This article was first published in The Guardian Travel section https://www.theguardian.com/travel/2011/oct/28/kerala-homestays-rubber-plantations-kochi
On a bend in the road, just before the hairpin drop into the Koottickal Valley, we stopped for a moment to admire the view. And, oh, what a view. Aside from the pink tip of a church tower, all we could see was lush, tropical greenery: betel nut, coconut, and banana palms and forests of rubber trees. Whisps of cloud hung in the folds of the distant Vagamon mountains. A pair of gaudy butterflies danced past. We listened to the whoop-whoop of a crow pheasant. After the steamy heat of Kerala’s crowded plains, this was heaven.
The Koottickal Valley is in the heart of Kerala’s rubber belt. In the foothills of the Western Ghats (the gigantic mountainous ridge that runs down the spine of South India), it’s a wide band of plantations (rubber, vanilla, pepper, pineapple). It’s an area often overlooked by tourists. On the well-trodden ‘KK Road’, which plods uphill from Kottayam to Kumilly, they simply pass through, sometimes by the coach-load. We’ve done it ourselves but we’ve since found a dozen good reasons to stick around.
The weather is perfect: rubber thrives in midland temperatures; cooler than the plains, but warmer, dryer, than the High Range tea plantations. The landscapes are breathtaking – green hills, steep gradients, white morning mists rising from river valleys. We like the ordinary, every-day towns (Pala, Kanjirapally, Mundakayam) and the madly ornate ‘Latin’ churches and icing-sugar bell towers (around 70 per cent of the midland communities are Christian). Thanks to a growing number of rubber-belt homestays [hyper link] we’ve also developed a taste for plantation life – a life that was pioneered by British planters a century or so ago, and hasn’t really changed much since.
In the Kootickal Valley, we stayed with fourth-generation Keralan planter, George Abraham, his wife Anju, and their two children Rose and Aby. On the 50-acre Evergreen Estate, which peeps at the Urumbi hills through slender rubber trees, their homestay is a flat-roofed neo-Modernist bungalow – all cubes, curves, louvred windows and a Miami-style car-port – built by George’s father in 1955. He runs a small travel agency (Stay Homz) specialising in ‘plantation tourism’. There’s not much he doesn’t know about his native ‘rubber country’.
On sultry evenings, sipping cold Kingfisher beers on his verandah, he told us about the colonial farmers and missionaries who helped establish Kerala’s first rubber estates; about the Syrian Christian families who now own most of them; about his grandfather who once bought a Studebaker with leopard-skin seats (‘real leopard skin – can you believe it?’).
A lot of what you can see around here is standard Keralan fare: flat-roofed concrete houses in vivid shades of citrus, creaking rust-bucket buses, crowds of uniformed school children, lines of washing, strung across front doors between roadside adverts for silks, cement and – this being the new India – hedge equities. But some of the local attractions are far from typical.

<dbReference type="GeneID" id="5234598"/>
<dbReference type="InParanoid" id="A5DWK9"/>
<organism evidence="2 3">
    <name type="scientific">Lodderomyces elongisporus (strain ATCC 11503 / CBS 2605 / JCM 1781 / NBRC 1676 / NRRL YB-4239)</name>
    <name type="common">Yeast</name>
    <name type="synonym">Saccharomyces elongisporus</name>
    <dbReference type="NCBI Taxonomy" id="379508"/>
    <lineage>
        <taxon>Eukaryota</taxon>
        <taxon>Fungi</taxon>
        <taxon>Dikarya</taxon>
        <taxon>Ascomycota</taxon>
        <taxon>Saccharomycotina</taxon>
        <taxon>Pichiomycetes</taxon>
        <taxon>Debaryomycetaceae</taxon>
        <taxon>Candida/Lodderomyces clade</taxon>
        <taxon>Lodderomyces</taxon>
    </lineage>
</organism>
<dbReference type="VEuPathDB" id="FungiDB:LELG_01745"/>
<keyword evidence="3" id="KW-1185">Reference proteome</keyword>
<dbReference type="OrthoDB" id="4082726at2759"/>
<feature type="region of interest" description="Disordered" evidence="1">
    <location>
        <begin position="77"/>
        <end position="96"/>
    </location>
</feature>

On a guided plantation tour, we hiked along red-earth paths, through industrial forests of rubber, where each tall spindly tree is skirted with a polythene tutu designed to protect the latex which drips into a little cup strapped to the trunk. Get up early – before dawn – and you can see the ‘tappers’, torches strapped to their heads, carefully cutting thin strips of bark to release the milky fluid. If you’re really keen you can visit a rubber factory (ah, the sweet smell of coagulating latex and formic acid).
At Bharananganam– a name which encapsulates the timbre of the local Malayalam language – you can also visit the tomb of St Alphonsa (India’s first and only female saint she was ordained in 2008), join the crowds of silent pilgrims, pick up a kitschy light-up Alphonsa from a convent-run kiosk of churchy souvenirs.
With George, we visited the final resting place of John Joseph – ‘JJ’ – Murphy, who founded India’s first commercial rubber plantation in 1903. He is buried near Koottickal in an overgrown, middle-of-nowhere cemetery, close to the hilltop plantation he used to own. ‘We have a lot to thank him for,’ said George, who was looking quite misty-eyed as he stood over the Irishman’s grave. He died in 1957, but JJ Murphy’s portrait still hangs above the bar of the once very British Mundakayam Club where a new generation of planters still sip pegs of whisky under whirling ceiling fans. Another of George’s must-dos, the club was founded in 1912.
Some of our finest moments were in the simple pleasures of a family-run plantation homestay (‘the testimony to glorious yesteryears,’ according to George). And the food is so good. Typical of Kerala’s Syrian Christian home-cooking, we dined on meat-ball curries, rice-flour chappatis, appams (rice flour and toddy pancakes), coconuty fish curries with tapioca; we were even treated to a traditional nazarani sadhyafeast, 30 tiny spicy dishes served on a banana leaf.
We love the region’s lush green landscapes, the tourist-free towns (nobody tries to sell you anything, not even a tuk-tuk ride), but we would travel a long way to anywhere for one of Anju Abraham’s banana flower patties.